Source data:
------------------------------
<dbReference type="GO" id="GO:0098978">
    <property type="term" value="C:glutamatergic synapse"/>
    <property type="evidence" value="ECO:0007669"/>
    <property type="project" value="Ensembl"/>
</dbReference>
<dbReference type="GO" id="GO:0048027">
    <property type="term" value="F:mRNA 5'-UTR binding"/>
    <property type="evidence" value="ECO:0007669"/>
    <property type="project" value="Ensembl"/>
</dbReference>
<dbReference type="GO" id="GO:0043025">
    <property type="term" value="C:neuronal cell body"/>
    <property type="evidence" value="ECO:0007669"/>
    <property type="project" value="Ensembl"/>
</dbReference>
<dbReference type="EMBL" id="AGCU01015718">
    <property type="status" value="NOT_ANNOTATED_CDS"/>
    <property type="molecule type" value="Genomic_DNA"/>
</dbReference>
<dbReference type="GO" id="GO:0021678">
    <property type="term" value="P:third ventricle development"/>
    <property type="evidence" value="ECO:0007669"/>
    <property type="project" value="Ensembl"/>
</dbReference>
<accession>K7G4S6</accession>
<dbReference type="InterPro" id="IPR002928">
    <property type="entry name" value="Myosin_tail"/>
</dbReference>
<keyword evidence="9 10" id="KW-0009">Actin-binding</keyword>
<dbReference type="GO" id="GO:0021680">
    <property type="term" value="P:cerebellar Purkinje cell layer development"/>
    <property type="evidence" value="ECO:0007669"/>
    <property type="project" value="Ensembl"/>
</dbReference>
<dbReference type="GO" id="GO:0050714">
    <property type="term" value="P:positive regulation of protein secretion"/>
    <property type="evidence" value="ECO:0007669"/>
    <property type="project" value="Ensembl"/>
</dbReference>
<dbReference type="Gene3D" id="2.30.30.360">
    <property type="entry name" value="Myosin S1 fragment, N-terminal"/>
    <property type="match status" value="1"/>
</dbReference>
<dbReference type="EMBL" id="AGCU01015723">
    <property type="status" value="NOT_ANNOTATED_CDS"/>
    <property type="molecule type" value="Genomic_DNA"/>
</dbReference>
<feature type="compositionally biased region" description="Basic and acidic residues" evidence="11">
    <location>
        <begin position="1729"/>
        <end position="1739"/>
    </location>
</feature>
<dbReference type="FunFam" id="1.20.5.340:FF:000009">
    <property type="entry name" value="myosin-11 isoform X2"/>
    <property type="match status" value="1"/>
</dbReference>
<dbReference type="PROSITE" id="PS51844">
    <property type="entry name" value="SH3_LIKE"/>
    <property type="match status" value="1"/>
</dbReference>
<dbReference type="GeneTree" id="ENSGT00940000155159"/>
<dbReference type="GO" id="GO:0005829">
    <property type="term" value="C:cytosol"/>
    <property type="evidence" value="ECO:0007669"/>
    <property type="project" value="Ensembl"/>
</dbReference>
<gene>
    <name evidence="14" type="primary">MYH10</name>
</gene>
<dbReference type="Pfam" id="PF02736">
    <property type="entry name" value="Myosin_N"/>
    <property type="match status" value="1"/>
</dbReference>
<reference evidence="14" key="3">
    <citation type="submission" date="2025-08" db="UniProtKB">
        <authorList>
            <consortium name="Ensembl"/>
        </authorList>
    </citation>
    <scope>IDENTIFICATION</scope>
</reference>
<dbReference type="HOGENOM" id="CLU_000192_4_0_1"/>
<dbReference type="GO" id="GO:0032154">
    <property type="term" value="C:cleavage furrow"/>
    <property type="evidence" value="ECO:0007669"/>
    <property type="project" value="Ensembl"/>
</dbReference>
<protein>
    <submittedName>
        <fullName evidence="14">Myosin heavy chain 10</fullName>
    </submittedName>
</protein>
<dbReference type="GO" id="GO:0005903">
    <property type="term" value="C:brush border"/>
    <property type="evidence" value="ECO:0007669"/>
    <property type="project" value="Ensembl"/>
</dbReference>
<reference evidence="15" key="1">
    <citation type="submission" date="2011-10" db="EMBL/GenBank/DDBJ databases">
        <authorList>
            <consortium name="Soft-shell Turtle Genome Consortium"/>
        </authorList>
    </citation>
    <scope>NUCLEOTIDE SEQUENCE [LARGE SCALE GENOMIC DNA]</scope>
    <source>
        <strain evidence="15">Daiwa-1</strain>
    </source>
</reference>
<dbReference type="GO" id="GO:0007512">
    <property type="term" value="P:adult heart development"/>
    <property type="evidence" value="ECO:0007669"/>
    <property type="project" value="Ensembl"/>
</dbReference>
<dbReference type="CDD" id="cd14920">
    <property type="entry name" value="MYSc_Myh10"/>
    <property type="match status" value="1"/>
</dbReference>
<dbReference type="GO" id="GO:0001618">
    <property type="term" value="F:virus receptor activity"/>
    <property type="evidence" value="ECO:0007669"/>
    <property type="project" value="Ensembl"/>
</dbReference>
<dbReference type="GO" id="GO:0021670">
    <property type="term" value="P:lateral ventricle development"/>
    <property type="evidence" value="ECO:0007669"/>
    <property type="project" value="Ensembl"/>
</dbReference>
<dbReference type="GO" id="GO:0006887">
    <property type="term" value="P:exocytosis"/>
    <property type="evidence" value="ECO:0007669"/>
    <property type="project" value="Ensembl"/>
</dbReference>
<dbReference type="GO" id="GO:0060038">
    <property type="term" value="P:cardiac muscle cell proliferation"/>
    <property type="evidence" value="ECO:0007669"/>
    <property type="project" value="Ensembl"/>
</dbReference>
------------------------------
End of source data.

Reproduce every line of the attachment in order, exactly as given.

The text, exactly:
<dbReference type="GO" id="GO:0098978">
    <property type="term" value="C:glutamatergic synapse"/>
    <property type="evidence" value="ECO:0007669"/>
    <property type="project" value="Ensembl"/>
</dbReference>
<dbReference type="GO" id="GO:0048027">
    <property type="term" value="F:mRNA 5'-UTR binding"/>
    <property type="evidence" value="ECO:0007669"/>
    <property type="project" value="Ensembl"/>
</dbReference>
<dbReference type="GO" id="GO:0043025">
    <property type="term" value="C:neuronal cell body"/>
    <property type="evidence" value="ECO:0007669"/>
    <property type="project" value="Ensembl"/>
</dbReference>
<dbReference type="EMBL" id="AGCU01015718">
    <property type="status" value="NOT_ANNOTATED_CDS"/>
    <property type="molecule type" value="Genomic_DNA"/>
</dbReference>
<dbReference type="GO" id="GO:0021678">
    <property type="term" value="P:third ventricle development"/>
    <property type="evidence" value="ECO:0007669"/>
    <property type="project" value="Ensembl"/>
</dbReference>
<accession>K7G4S6</accession>
<dbReference type="InterPro" id="IPR002928">
    <property type="entry name" value="Myosin_tail"/>
</dbReference>
<keyword evidence="9 10" id="KW-0009">Actin-binding</keyword>
<dbReference type="GO" id="GO:0021680">
    <property type="term" value="P:cerebellar Purkinje cell layer development"/>
    <property type="evidence" value="ECO:0007669"/>
    <property type="project" value="Ensembl"/>
</dbReference>
<dbReference type="GO" id="GO:0050714">
    <property type="term" value="P:positive regulation of protein secretion"/>
    <property type="evidence" value="ECO:0007669"/>
    <property type="project" value="Ensembl"/>
</dbReference>
<dbReference type="Gene3D" id="2.30.30.360">
    <property type="entry name" value="Myosin S1 fragment, N-terminal"/>
    <property type="match status" value="1"/>
</dbReference>
<dbReference type="EMBL" id="AGCU01015723">
    <property type="status" value="NOT_ANNOTATED_CDS"/>
    <property type="molecule type" value="Genomic_DNA"/>
</dbReference>
<feature type="compositionally biased region" description="Basic and acidic residues" evidence="11">
    <location>
        <begin position="1729"/>
        <end position="1739"/>
    </location>
</feature>
<dbReference type="FunFam" id="1.20.5.340:FF:000009">
    <property type="entry name" value="myosin-11 isoform X2"/>
    <property type="match status" value="1"/>
</dbReference>
<dbReference type="PROSITE" id="PS51844">
    <property type="entry name" value="SH3_LIKE"/>
    <property type="match status" value="1"/>
</dbReference>
<dbReference type="GeneTree" id="ENSGT00940000155159"/>
<dbReference type="GO" id="GO:0005829">
    <property type="term" value="C:cytosol"/>
    <property type="evidence" value="ECO:0007669"/>
    <property type="project" value="Ensembl"/>
</dbReference>
<gene>
    <name evidence="14" type="primary">MYH10</name>
</gene>
<dbReference type="Pfam" id="PF02736">
    <property type="entry name" value="Myosin_N"/>
    <property type="match status" value="1"/>
</dbReference>
<reference evidence="14" key="3">
    <citation type="submission" date="2025-08" db="UniProtKB">
        <authorList>
            <consortium name="Ensembl"/>
        </authorList>
    </citation>
    <scope>IDENTIFICATION</scope>
</reference>
<dbReference type="HOGENOM" id="CLU_000192_4_0_1"/>
<dbReference type="GO" id="GO:0032154">
    <property type="term" value="C:cleavage furrow"/>
    <property type="evidence" value="ECO:0007669"/>
    <property type="project" value="Ensembl"/>
</dbReference>
<protein>
    <submittedName>
        <fullName evidence="14">Myosin heavy chain 10</fullName>
    </submittedName>
</protein>
<dbReference type="GO" id="GO:0005903">
    <property type="term" value="C:brush border"/>
    <property type="evidence" value="ECO:0007669"/>
    <property type="project" value="Ensembl"/>
</dbReference>
<reference evidence="15" key="1">
    <citation type="submission" date="2011-10" db="EMBL/GenBank/DDBJ databases">
        <authorList>
            <consortium name="Soft-shell Turtle Genome Consortium"/>
        </authorList>
    </citation>
    <scope>NUCLEOTIDE SEQUENCE [LARGE SCALE GENOMIC DNA]</scope>
    <source>
        <strain evidence="15">Daiwa-1</strain>
    </source>
</reference>
<dbReference type="GO" id="GO:0007512">
    <property type="term" value="P:adult heart development"/>
    <property type="evidence" value="ECO:0007669"/>
    <property type="project" value="Ensembl"/>
</dbReference>
<dbReference type="CDD" id="cd14920">
    <property type="entry name" value="MYSc_Myh10"/>
    <property type="match status" value="1"/>
</dbReference>
<dbReference type="GO" id="GO:0001618">
    <property type="term" value="F:virus receptor activity"/>
    <property type="evidence" value="ECO:0007669"/>
    <property type="project" value="Ensembl"/>
</dbReference>
<dbReference type="GO" id="GO:0021670">
    <property type="term" value="P:lateral ventricle development"/>
    <property type="evidence" value="ECO:0007669"/>
    <property type="project" value="Ensembl"/>
</dbReference>
<dbReference type="GO" id="GO:0006887">
    <property type="term" value="P:exocytosis"/>
    <property type="evidence" value="ECO:0007669"/>
    <property type="project" value="Ensembl"/>
</dbReference>
<dbReference type="GO" id="GO:0060038">
    <property type="term" value="P:cardiac muscle cell proliferation"/>
    <property type="evidence" value="ECO:0007669"/>
    <property type="project" value="Ensembl"/>
</dbReference>